OAKLAND, Calif. — The more the Toronto Raptors were around Kawhi Leonard this season, the more they took on his personality.
By time the playoffs arrived, the Raptors were all business — resolute, relentless, resilient with a stone-faced calm. Never rattled, not even on the road against the Golden State Warriors in the NBA Finals.
"His demeanor has kind of taken a big part of our team," Raptors guard Kyle Lowry said. "And we have some guys that are fiery and feisty, but we all kind of just stay level-headed and never get too up, never get too down."
That even-keeled persona, led by Leonard’s consistently wonderful effort, propelled the Raptors to their first championship in the franchise’s 24-year history.
Toronto defeated Golden State 114-110 in Game 6 on Thursday, putting the exclamation mark on an unexpected championship.
It was a wild finish to a game that had 18 lead changes and nine ties.
Golden State had a chance to take the lead trailing 111-110 with 9.6 seconds left. Steph Curry missed a 3-point attempt and there was a mad scramble for the basketball. The Warriors called a timeout they didn’t have and were issued a technical foul.
Raptors guard Kyle Lowry had 26 points, 10 assists and seven rebounds, Pascal Siakam had 26 points and 10 rebounds, and Leonard added 22 points.
It was a team effort. Fred VanVleet had 22 points and Serge Ibaka 15 off the bench.
Golden State simply ran out of bodies. Kevin Durant was out, and Klay Thompson — after scoring 30 points — missed the final 14 minutes, 22 seconds with a left knee injury.
But Toronto also earned and deserved this.
It is a championship for a city (the last major Toronto title belonged to the Blue Jays in 1993) and a country (basketball has enthralled a hockey-loving nation).
For the franchise and its fans, the titles softens the sting of disappointments — losing to the Cleveland Cavaliers three consecutive seasons in the playoffs, trading Vince Carter, watching Tracy McGrady and Chris Bosh leave for other teams in free agency.
Through the season, the playoffs and the Finals, the Raptors just kept playing, possession after possession. That was illustrated in the second half on Thursday.
Curry (21 points), Andre Iguodala (22 points), Draymond Green (11 points, 19 rebounds, 13 assists) and Thompson couldn’t save the injury-riddled Warriors, who have played in five consecutive Finals and won championships in 2015, 2017 and 2018.
But there is no three-peat for Golden State, which played its final game at Oracle Arena before it moves into the Chase Center in San Francisco next season. The Warriors were stung by injuries, including Durant’s devastating ruptured Achilles sustained in Game 5, and the Raptors peaked at the right time of the season.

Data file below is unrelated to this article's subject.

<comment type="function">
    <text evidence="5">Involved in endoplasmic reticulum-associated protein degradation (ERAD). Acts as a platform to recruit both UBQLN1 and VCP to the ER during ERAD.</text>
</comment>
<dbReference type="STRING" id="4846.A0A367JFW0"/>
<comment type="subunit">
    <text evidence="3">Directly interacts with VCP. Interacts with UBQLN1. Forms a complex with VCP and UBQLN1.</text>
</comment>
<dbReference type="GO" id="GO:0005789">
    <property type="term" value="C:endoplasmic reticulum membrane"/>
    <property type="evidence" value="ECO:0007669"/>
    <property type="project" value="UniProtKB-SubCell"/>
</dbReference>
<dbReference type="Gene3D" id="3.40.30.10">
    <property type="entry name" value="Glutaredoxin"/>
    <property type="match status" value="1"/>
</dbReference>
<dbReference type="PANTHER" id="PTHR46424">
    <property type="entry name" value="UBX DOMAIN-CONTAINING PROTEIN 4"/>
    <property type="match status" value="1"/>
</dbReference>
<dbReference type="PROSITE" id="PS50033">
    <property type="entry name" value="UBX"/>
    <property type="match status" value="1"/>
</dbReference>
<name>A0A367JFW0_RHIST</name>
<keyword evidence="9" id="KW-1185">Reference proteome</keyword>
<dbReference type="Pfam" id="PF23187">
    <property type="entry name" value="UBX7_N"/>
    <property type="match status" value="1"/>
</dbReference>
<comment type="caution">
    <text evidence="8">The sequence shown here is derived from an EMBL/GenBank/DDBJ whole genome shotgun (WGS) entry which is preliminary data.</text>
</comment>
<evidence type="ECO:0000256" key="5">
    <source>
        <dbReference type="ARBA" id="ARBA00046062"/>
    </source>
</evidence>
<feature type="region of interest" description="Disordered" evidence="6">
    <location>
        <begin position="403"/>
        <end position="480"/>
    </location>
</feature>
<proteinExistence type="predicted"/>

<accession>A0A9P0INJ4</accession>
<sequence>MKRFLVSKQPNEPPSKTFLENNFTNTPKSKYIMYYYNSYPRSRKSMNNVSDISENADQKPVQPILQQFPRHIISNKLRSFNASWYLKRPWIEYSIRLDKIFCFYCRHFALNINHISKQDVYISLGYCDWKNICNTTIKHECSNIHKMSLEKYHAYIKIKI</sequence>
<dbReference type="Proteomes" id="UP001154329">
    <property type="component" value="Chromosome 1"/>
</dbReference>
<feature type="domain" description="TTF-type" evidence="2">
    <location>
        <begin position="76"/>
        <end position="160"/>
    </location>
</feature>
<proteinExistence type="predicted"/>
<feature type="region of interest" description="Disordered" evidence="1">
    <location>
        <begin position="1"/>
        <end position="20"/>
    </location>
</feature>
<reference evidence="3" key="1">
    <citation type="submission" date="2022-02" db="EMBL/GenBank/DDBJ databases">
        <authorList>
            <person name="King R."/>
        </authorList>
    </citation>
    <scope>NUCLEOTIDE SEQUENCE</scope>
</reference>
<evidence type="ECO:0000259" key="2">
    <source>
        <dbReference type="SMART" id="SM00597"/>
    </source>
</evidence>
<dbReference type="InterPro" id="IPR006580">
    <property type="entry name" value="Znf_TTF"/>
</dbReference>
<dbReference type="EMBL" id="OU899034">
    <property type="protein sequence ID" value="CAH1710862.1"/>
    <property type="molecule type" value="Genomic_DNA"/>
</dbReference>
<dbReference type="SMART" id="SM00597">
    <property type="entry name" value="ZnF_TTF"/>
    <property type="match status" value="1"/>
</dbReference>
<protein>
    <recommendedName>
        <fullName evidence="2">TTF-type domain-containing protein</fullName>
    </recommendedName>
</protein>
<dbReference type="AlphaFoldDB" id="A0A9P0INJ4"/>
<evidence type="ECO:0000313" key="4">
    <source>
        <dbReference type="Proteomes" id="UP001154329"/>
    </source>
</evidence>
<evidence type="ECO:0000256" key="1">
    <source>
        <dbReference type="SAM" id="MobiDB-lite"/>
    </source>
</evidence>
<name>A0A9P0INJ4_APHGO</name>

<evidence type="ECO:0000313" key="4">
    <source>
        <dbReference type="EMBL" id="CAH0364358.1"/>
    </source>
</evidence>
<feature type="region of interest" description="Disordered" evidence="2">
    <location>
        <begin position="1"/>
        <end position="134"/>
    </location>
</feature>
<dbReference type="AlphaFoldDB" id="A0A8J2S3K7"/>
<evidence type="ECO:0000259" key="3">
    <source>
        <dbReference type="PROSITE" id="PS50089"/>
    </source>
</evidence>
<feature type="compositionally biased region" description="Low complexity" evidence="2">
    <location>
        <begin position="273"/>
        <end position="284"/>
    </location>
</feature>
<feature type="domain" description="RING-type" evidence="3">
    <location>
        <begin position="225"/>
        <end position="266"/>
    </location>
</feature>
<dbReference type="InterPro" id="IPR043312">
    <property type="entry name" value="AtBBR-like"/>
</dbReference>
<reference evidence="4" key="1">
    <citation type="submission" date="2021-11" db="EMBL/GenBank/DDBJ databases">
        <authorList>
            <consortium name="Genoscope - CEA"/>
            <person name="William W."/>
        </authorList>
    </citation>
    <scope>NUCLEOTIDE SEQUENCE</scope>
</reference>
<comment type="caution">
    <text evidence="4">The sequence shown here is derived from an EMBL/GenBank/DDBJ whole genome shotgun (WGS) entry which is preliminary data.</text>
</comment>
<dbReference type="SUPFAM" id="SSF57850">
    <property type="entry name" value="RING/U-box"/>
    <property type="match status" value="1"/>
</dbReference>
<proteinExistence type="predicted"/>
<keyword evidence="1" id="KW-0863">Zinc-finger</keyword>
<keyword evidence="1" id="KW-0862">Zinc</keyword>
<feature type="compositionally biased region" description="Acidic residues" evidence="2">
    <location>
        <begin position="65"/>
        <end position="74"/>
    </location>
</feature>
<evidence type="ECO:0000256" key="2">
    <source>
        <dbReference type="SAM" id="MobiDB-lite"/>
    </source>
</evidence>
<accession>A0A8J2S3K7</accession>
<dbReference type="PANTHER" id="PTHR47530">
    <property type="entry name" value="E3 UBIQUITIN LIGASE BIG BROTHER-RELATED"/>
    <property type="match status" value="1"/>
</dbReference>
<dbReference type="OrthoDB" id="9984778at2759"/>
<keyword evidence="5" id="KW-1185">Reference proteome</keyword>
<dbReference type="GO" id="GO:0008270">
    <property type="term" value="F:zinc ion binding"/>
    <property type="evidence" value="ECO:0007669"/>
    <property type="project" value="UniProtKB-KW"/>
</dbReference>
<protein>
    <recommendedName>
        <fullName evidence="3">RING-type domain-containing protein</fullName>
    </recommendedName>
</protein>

But championships aren’t without difficulty, and the Raptors had their defining moments, both large and small, in the postseason. For starters, they trailed in each round of the Eastern Conference playoffs — down 1-0 to Orlando, 2-1 to Philadelphia and 2-0 to Milwaukee.
"We have tried to do a conscious thought process of not really caring what the score of the series is," Raptors coach Nick Nurse said. "We know that the games are really hard."
The Raptors needed a buzzer-beating shot from Leonard to beat the 76ers in the second round, then they won four straight against the Bucks to reach the Finals. And think about this: Down 2-0 to Milwaukee, the Raptors went two overtimes before beating the Bucks in Game 3. They were an overtime loss from a problematic 3-0 hole.
After Golden State made it a 1-1 series in the Finals, Nurse told his team all they needed to do was split the two games in Oakland.
"That's maybe not an insurmountable challenge to go out there and get one," Nurse said. "And Kawhi said, 'Expletive that. Let's go get them both.' "
The Raptors won all three games at Oracle, something that seemed unlikely at the start of the series.
As a franchise, they had never been to the Finals before. But specific players — Leonard, Green, Ibaka — had been here before, so as a team, they acted like they knew what to do. They walked off the court after Game 4 with a 3-1 lead and weren’t celebrating.
"You don't do anything in this league unless you win the trophy," Lowry said. "You can accomplish this or that, but at the end of the day we have certain goals and standards that we want to reach. I think that's the one thing that we have all kind of just like — our end goal would be a championship. And that's what we have been working for all year."
A year ago, this Raptors championship seemed unlikely. Team president Masai Ujiri had dismissed Dwane Casey and replaced him with Nurse, a coach with an outstanding basketball mind but getting his first opportunity as a head coach in the NBA.
Toronto’s fortune began to change when Ujiri traded DeMar DeRozan to San Antonio for Leonard. The Raptors were one of the better teams in the East all season, even when they sat Leonard to make sure he was 100% for a deep playoff run. Ujiri also traded depth to acquire Marc Gasol in February.
By the time the playoffs arrived, the Raptors had a team that could make it through the East.
But not many expected Toronto to finish off the Warriors in six games, including three victories in Oakland.
Along this playoff journey, the Raptors received timely and impressive performances from several players, not just Leonard.
Lowry had 23 points and nine assists in Game 3 of the Finals. Gasol had 20 points and seven rebounds in Game 1, and Ibaka had 20 points in Game 4. VanVleet couldn’t make a shot for anything during the early part of the playoffs, but after the birth of his son during the Milwaukee series, he shot 14-of-17 on 3-pointers over the course of three games and hounded Curry defensively in the Finals. Green had six 3-pointers in Game 3 of the Finals.
It was a team effort, led by a team-first player in Leonard.